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Blind Pakistani Student is Fully Able to Win Rhodes Scholarship 

Khansa Maria says when she heads to Oxford University next fall as Pakistan’s 2021 Rhodes Scholar-elect, to pursue a master's degree in evidence-based policy intervention and social evaluation. (Courtesy Image: Khansa Maria)

For Khansa Maria, a student at Georgetown University’s campus in Qatar, her advocacy work for people with disabilities is personal.

Maria is blind and has faced disability challenges growing up in Pakistan. And she will use that experience, she said, when she heads to Oxford University next fall as Pakistan’s 2021 Rhodes Scholar-elect, to pursue a master's degree in evidence-based policy intervention and social evaluation.

“I do have a disability, I am blind, and I firsthand experienced the impacts of not having an inclusive society,” Maria said, noting she wants to give back.

“I do have a certain responsibility to my community to improve things to the extent that I can or at least lend my skills or my experience to the benefit of future blind people from Pakistan,” she said.

Maria advocates for the disabled and educates about inclusion — whether within a friend group or a business thinking of designing its space for people with disabilities. She said she believes people should be better informed.

She attends Georgetown’s Qatar campus — called GU-Q — which follows standards set by the American with Disabilities Act and she said accommodates the disabled better than her hometown of Lahore.

Still, spaces are not always as physically accessible as they need to be to those with disabilities, and conversations and language about the disabled should be more inclusive, Maria said.

At GU-Q, she is studying for a bachelor’s degree in foreign service, with a concentration in culture and politics.

“I thought foreign service or working in someplace like the U.N. would be where I'd end up,” Maria told VOA. “So, [Georgetown] just felt like the perfect fit, where I wouldn't just focus on my advocacy skills and my ability to negotiate diplomatically, but also learn about you know, the historical implications and the economic implication of conflicts.”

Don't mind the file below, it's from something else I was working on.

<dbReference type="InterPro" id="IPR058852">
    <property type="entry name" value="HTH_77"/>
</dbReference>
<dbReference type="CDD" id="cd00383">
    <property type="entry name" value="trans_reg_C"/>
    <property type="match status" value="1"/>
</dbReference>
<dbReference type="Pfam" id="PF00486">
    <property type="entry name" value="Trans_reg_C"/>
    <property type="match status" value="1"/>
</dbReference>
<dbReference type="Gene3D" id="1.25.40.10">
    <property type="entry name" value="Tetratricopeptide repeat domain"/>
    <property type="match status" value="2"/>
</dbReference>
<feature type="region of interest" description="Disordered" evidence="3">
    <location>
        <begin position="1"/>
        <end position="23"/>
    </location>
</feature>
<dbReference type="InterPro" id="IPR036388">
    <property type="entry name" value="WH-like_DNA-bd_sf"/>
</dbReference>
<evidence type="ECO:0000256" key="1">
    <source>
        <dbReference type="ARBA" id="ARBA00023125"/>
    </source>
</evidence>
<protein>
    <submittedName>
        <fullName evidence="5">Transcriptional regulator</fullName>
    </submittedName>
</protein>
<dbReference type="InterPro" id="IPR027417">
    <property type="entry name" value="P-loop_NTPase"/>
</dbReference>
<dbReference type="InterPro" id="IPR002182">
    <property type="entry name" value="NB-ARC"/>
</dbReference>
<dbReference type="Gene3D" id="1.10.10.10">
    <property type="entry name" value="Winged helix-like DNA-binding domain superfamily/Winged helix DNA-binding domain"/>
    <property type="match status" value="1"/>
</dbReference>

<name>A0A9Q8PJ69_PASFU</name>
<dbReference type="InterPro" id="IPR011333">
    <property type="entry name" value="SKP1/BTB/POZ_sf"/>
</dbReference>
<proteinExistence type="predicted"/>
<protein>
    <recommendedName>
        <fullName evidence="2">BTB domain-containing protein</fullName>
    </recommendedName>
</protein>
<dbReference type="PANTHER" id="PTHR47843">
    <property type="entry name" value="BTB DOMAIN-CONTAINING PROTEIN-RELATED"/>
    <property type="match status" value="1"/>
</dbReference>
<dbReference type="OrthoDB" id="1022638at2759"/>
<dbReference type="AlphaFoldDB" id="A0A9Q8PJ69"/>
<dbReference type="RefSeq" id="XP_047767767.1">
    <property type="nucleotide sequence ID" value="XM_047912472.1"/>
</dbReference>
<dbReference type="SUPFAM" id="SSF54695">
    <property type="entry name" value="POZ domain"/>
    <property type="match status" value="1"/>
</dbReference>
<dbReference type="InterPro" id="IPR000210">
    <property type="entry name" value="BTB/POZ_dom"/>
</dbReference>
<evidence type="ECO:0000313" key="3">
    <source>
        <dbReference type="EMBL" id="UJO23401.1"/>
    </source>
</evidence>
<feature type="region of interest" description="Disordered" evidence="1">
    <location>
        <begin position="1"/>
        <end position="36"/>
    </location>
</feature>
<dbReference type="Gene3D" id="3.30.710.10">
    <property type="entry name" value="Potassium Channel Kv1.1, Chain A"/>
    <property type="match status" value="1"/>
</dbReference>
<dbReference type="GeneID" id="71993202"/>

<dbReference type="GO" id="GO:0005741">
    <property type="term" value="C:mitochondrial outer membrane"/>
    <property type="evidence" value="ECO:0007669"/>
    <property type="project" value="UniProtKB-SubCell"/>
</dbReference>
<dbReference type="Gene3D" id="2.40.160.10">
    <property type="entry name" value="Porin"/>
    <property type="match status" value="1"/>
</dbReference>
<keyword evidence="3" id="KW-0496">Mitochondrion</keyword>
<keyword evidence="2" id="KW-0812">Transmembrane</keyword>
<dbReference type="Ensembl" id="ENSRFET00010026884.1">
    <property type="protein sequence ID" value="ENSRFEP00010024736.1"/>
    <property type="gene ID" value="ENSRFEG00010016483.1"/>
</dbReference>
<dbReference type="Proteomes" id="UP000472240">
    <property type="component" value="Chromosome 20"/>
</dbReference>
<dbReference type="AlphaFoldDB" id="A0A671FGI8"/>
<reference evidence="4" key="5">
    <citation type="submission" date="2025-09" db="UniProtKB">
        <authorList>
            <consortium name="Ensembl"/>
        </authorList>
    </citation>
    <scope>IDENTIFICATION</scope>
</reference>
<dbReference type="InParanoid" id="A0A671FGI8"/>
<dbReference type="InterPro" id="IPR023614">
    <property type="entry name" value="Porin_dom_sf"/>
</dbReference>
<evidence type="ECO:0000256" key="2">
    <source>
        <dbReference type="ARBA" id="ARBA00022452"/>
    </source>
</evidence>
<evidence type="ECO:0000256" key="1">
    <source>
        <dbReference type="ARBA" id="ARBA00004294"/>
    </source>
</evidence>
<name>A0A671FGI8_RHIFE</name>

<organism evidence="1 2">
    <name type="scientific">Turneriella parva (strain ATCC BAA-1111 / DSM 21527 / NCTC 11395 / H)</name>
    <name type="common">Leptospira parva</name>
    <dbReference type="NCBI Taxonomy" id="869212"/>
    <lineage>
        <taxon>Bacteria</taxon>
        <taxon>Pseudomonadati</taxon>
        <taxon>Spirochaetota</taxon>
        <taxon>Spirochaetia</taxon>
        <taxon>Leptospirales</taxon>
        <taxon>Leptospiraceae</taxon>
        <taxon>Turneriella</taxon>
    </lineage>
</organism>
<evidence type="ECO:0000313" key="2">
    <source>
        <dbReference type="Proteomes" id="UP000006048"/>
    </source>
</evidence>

Maria has been a campus leader and participant in a multitude of organizations, including the debating union, the South Asian Society, and the Hoya Leadership Pathway. She has also worked at the U.S. Embassy in Qatar.

“They were always willing to listen and adapt,” Maria said of the embassy. “And I got some amazing experiences. I was a part of a really nice team. I got some really good advice and mentorship.”

“I am grateful that my supervisors at the embassy were always supportive and always found opportunities to help me make the best of my experiences. Working with such accomplished and empowering women was a dream come true,” she told VOA.

Maria has also researched diaspora migration and how it is represented in literature. She is writing her honors thesis on the evolution of the disability rights movement in the South Asian context.

Like many college students during COVID-19, Maria has experienced pandemic upheaval.

“I had a couple of trips planned to conferences and stuff that I was supposed to go to, but I wasn't able to do that,” she said. “And I think, in another sense, obviously, there is a certain amount of isolation that came along with it for everyone. I wasn't able to travel back home to Pakistan for a year and a half, you know, classes went virtual, my job went virtual.”

Maria became interested in the Rhodes program after meeting a scholar from India. He was also blind, and they became friends. She was apprehensive at first about applying but followed through.

“I just realized there was no harm in applying,” Maria told VOA. “If nothing else, it would give me an opportunity to just reflect on my experience, get my opportunities together, get my ideas together, and just take the leap.”

She said she couldn’t believe she was selected to be a Rhodes Scholar.

“I was beyond delighted but at the same time, I couldn't believe that it had really happened,” she said. “I realized that I am privileged and am excited about all these new experiences.”

Maria said she is most excited to learn from other people at Oxford.

“You know, what was most impactful for me here [at GU-Q] was the community that I was a part of: the everyday conversations, the random debates,” Maria said. “And that's what I'm excited about — just the environment, the people that I'll meet, the stories that I’ll interact with, and all that I can learn from those people.”

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